This amendment authorized certain acts and proceedings carried out by the Chief Martial Law Administrator as well as providing indemnification for actions taken during martial law periods. Fifth Amendment (1976): Cette amendment established an inequity clause and provided indemnification against actions taken during this time.
Sixth Amendment (1976):
This amendment established qualification and disqualification criteria for members of Parliament. Sixth Amendment (1976): This amendment established the Federal Shariat Court, an institution charged with investigating matters related to Islamic law and providing decisions accordingly. Seventh Amendment (1977): ***
Eighth Amendment (1985): With this amendment, Presidents could issue laws regarding political parties and elections during times of emergency. Forth Amendment (1985): Expanded presidential powers included dissolving National Assembly and dismissing Prime Minister. Finally, Ninth Amendment (1985) also increased President powers.
This amendment altered qualification and disqualification criteria for members of Parliament.
Tenth Amendment (1987): With this change came an increase in National Assembly and Provincial Assemblies seats.
Eleventh Amendment (1987): An eleventh amendment introduced changes to qualification and disqualification criteria for Members of Parliament.
Twelfth Amendment (1987): With this amendment came the establishment of the Shariat Appellate Bench of the Supreme Court and introduced changes to the selection procedure of judges of both Supreme and High Courts. Thirteenth Amendment (1997):
Fourteenth Amendment (1997:) This amendment provided for the appointment of both Chairman and Deputy Chairman of the Senate.
The Fourteenth Amendment limited President George Bush’s powers that had been introduced through the Eighth Amendment.
Fifteenth Amendment (1998:
This amendment made changes to the qualification and disqualification criteria for members of Parliament. With its
16th Amendment (1999), there were significant modifications made.
The Sixteenth Amendment made changes to the process for selecting and appointing judges of both the Supreme Court and High Courts, as well as how these appointments could be reviewed or cancelled.
Seventeenth Amendment (2003):
This amendment brought several significant changes, such as providing immunity to the President and creating the National Security Council.
Eighteenth Amendment (2010):
The Eighteenth Amendment introduced significant reforms to the Constitution, expanding provincial autonomy and strengthening democracy. Nineteenth Amendment (2010):
Twentieth Amendment (2012): This amendment introduced changes to the composition and functioning of Pakistan’s Election Commission….
The Twentieth Amendment (2015) focused on electoral reforms, including modifications to delimitations of constituencies and qualification of Members of Parliament. Afterward, there were further developments including amendments for delimitation and qualifications of MPs.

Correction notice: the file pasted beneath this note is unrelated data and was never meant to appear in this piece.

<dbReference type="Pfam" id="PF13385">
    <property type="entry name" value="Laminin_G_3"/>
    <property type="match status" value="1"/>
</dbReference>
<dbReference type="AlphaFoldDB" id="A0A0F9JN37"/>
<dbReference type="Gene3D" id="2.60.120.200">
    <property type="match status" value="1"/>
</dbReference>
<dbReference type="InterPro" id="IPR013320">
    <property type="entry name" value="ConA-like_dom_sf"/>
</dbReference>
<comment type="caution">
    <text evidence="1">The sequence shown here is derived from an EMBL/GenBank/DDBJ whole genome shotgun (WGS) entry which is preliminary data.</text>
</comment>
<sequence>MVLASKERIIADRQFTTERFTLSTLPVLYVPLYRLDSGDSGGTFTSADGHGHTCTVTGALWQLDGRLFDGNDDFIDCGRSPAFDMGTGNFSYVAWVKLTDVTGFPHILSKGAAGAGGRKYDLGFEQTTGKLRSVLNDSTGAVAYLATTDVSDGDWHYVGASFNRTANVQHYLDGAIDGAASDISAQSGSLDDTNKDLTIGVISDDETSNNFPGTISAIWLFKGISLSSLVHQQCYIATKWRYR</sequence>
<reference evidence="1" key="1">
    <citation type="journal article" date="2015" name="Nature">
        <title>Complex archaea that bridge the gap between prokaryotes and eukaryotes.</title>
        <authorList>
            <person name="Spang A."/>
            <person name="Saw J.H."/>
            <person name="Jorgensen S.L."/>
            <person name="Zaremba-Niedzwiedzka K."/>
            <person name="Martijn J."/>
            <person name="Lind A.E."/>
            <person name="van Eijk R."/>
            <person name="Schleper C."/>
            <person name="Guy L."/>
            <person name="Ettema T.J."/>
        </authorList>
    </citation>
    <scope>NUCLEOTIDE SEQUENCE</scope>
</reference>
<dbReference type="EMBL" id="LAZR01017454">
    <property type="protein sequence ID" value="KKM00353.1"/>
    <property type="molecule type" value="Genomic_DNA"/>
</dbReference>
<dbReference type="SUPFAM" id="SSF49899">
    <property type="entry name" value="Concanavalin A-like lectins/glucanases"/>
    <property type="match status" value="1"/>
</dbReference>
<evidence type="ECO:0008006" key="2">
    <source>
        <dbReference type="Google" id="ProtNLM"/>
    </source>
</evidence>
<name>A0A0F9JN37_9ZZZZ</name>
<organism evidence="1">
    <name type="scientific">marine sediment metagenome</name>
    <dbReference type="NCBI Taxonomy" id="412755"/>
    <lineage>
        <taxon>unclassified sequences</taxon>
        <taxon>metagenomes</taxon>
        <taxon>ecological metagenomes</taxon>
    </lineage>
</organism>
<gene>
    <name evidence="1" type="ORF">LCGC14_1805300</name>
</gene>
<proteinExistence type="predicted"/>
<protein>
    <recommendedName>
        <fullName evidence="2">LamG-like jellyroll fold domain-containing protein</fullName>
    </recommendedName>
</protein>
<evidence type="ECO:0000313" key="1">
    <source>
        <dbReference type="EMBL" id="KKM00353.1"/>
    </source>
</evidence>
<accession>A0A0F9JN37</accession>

This amendment established military courts to prosecute individuals suspected of involvement with terrorist activities or other offenses. Within it are located several clauses, one being for military courts to adjudicate such individuals. 20-Second Amendment (2016):
Twenty-Second Amendment (1997): Changes were made to the appointment procedure of Chief Election Commissioners and members of Election Commissions.
Twenty-Third Amendment (2017):
Twenty-Fourth Amendment (2017): To create military courts to try individuals involved in terrorism.
The Twenty-Fourth Amendment sought to streamline the process for selecting superior court judges.
Miscellaneous 1973 Constitution of Pakistan
Official Language (Article 251):Article 251 designates Urdu as a national language of Pakistan. it also recognizes importance of provincial languages and encourages their development and use.
National Flag (Article 25A):Article 25A specifies design of the national flag of Pakistan, which consists of dark green background with a white vertical stripe on left side and a white crescent and star on the stripe.
National Anthem (Article 41):Article 41 sets forth composition of the national anthem of Pakistan, written by Hafeez Jalandhari, and designates it as official anthem of country.
Protection of Women and Minorities (Article 36):Article 36 provides for protection and empowerment of women and rights of minorities. It prohibits discrimination on the basis of sex and ensures safeguarding of the rights and interests of religious, ethnic, and linguistic minorities.
Local Government System (Articles 32-140A):1973 Constitution of Pakistan outlines provisions for establishment and functioning of local government systems in Pakistan. It emphasizes the devolution of political, administrative, and financial powers to local level to promote participatory governance and grassroots development.
Public Service Commissions (Articles 242-243):Articles 242 and 243 deal with establishment and functioning of Public Service Commissions at federal and provincial levels. These commissions are responsible for the recruitment and appointment of civil servants based on merit and efficiency.
National Finance Commission (Article 160):Article 160 establishes National Finance Commission (NFC) to distribute financial resources between federal and provincial governments. NFC determines the share of each province in the federal resources to ensure equitable distribution and fiscal autonomy.
Freedom of Information (Article 19A):Article 19A, inserted through 18th Amendment, guarantees the right to access information held by public bodies. It aims to promote transparency, accountability, and good governance.